1. Brining brisket – yes, you absolutely can. I just did one like this a couple months ago. I did a basic salt, pepper, brown sugar brine. I did not inject. Smoked it for about 4 hours, then wrapped until it hit an internal temp of around 200, and it was awesome. Very juicy.

2. No water and spray. Yes, you take a chance of it drying out if you’re still attempting low and slow. I would recommend cooking at a higher temp to avoid drying out – maybe 275-300. Your bark will definitely set at a higher temp, and with it getting done quicker, you should avoid drying it out. And spraying is always good, in my opinion. Layer on that flavor – just be careful not to spray so much that you soften the bark – which is the whole reason you’re trying that method!


Brett September 22, 2015 at 6:02 pm

Good recipe. You should point out that the temp has to be over 190 for 30 minutes to break down connective tissue, to make it tender. I started out trying to cook them rare, and learned my lesson as you might have too.


Mikal September 8, 2013 at 6:27 pm

Hey there. Just did this recipe, let me just say… It’s not you it’s me 🙂 this is my second attempt at brisket and my second fail. 2 things, not enough smokiness inspite of several chunks of wood. I followed the recipe to a T but it still came out dry a minute after I sliced into it. Any advice? Thanks!!


Kevin September 9, 2013 at 11:52 am

Hmmm, well, here’s a few thoughts, Mikal:
– Are you cooking full packer briskets with fat cap on, point on? Or is it the small flat? (Small flats get dry much easier)
– For smoke – try a harsher wood – hickory or even oak – to get more smokiness. And smoke for at least 4 hours.
– For moisture…try more liquid in the pan during the wrap phase. Set aside a cup of the marinade and pour that in, add in whatever other flavors sound good -beer, soda, whatever.

I hope with a few changes you have better success next go around. I’m telling you – brisket is for sure the toughest to master!


mikal September 9, 2013 at 12:31 pm

I think I need to be more steady with the smoke. Funny thing is, I normally get good smoke penetration with Cherry, I will have to try some hickory along with it. I used a flat so I know I was against the moisture there. I did add liquid to the pan but maybe not enough. Hopefully next time these changes will help. Brisket is not only hard to master, but expensive to master 🙂 Thanks for the help.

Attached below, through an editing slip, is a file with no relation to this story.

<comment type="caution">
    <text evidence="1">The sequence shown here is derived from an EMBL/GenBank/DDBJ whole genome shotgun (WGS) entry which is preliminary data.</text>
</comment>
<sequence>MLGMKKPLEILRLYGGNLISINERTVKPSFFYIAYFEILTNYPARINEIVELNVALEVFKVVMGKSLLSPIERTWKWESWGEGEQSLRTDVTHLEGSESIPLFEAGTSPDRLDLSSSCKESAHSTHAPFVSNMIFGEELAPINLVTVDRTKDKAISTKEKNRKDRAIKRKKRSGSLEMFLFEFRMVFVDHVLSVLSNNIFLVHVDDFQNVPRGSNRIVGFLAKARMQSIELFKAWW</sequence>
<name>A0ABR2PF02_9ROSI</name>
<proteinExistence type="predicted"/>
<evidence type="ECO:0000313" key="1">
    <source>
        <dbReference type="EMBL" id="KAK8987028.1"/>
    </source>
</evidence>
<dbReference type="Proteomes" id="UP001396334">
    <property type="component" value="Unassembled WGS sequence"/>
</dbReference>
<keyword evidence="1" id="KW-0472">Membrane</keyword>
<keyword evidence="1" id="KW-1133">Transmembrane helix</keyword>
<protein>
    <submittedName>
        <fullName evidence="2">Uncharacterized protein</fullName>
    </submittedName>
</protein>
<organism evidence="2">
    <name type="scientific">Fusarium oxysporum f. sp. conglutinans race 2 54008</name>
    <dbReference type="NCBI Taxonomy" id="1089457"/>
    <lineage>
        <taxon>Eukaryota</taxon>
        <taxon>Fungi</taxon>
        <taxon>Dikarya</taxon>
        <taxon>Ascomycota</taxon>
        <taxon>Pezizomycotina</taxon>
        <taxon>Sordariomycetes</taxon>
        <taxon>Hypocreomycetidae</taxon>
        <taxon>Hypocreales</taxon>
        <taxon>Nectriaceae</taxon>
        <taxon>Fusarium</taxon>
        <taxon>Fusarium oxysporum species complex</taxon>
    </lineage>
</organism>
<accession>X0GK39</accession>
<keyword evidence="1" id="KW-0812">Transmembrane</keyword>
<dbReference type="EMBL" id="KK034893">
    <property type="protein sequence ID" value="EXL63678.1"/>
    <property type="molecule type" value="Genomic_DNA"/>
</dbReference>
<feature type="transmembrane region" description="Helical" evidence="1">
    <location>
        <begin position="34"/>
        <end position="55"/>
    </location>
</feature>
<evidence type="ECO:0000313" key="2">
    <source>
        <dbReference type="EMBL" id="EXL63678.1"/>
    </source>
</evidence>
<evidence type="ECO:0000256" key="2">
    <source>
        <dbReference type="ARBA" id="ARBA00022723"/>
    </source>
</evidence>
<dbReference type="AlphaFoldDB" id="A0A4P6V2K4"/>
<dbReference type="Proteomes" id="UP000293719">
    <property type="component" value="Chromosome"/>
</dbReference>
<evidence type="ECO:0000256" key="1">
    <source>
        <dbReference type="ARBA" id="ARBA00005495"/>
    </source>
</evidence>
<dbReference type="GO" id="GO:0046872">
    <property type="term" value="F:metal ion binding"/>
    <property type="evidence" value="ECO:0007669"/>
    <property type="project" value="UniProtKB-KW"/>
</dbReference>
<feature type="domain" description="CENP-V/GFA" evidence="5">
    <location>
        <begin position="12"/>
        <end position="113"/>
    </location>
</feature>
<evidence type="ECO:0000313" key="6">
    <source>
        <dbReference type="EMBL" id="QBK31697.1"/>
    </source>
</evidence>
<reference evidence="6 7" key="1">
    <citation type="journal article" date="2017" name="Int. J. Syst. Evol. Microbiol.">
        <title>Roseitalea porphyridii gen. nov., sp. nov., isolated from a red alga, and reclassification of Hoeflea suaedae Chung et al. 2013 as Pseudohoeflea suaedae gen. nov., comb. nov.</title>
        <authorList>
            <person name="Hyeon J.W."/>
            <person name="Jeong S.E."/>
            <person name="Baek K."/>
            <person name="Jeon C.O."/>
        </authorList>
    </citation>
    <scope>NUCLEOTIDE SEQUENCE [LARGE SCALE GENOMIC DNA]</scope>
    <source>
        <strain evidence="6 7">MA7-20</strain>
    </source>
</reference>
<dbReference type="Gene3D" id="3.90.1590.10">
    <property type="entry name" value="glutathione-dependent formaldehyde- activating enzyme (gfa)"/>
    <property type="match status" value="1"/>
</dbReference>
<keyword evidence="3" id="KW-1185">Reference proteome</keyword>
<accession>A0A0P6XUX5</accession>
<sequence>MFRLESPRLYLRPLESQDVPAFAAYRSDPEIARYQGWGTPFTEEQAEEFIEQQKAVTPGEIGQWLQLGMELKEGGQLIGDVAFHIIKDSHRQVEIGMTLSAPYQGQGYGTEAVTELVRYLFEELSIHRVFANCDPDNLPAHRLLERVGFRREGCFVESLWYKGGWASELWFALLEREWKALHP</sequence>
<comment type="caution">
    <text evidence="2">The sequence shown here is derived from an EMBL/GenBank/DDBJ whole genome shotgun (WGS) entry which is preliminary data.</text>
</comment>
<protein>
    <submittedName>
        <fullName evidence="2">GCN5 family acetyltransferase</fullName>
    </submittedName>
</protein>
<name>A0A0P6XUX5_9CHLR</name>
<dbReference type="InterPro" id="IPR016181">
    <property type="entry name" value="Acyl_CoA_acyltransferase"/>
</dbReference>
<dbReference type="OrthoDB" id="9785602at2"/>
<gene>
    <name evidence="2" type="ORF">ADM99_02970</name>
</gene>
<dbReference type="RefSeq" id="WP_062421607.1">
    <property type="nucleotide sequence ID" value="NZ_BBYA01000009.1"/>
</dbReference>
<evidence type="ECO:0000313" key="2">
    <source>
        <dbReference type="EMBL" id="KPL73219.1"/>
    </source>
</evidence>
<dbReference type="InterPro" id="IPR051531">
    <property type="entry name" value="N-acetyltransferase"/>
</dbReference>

Ryan July 10, 2013 at 12:32 am

Hey, I was just wondering why you choose to put fat side up? I have heard to do it both ways, but I do not know the reason for doing either way.




Kevin July 10, 2013 at 11:41 am

Hey Ryan – to be quite honest – I do both. I start with fat side down to create a good bark on the meat side. After about 2 hours I flip it fat side up. Why? Because my thought process with brisket is that fat drips down through the meat, giving you a juicier finished product. This is more important with brisket than say, a pork butt, because brisket is such a lean, tough meat. You need all the help you can get to make it juicy and tender!
So, that’s my reasoning. Let me know if you have any other questions!


Mikal May 31, 2013 at 1:34 pm

For 225-250 what would you say is a good time gauge per pound for cooking brisket?


Kevin June 2, 2013 at 9:20 am

I usually ballpark an hour cooking time per pound. It’s probably slightly less than that, but that’s my high end figure.


S. Thurgood July 7, 2012 at 4:45 pm

making your brisket for 50 people this week. I use a Treager grill with natural burning wood pellets ( I love that grill). What temp. do you set your grill at for the pre- foil cooking ? I was going to use 250 degrees. Any suggestions. Thanks


Kevin July 8, 2012 at 12:13 pm

Yes, around 225-250 is my brisket smoking temp. Good luck and let me know how it goes! Great cooker, by the way. Traeger is awesome.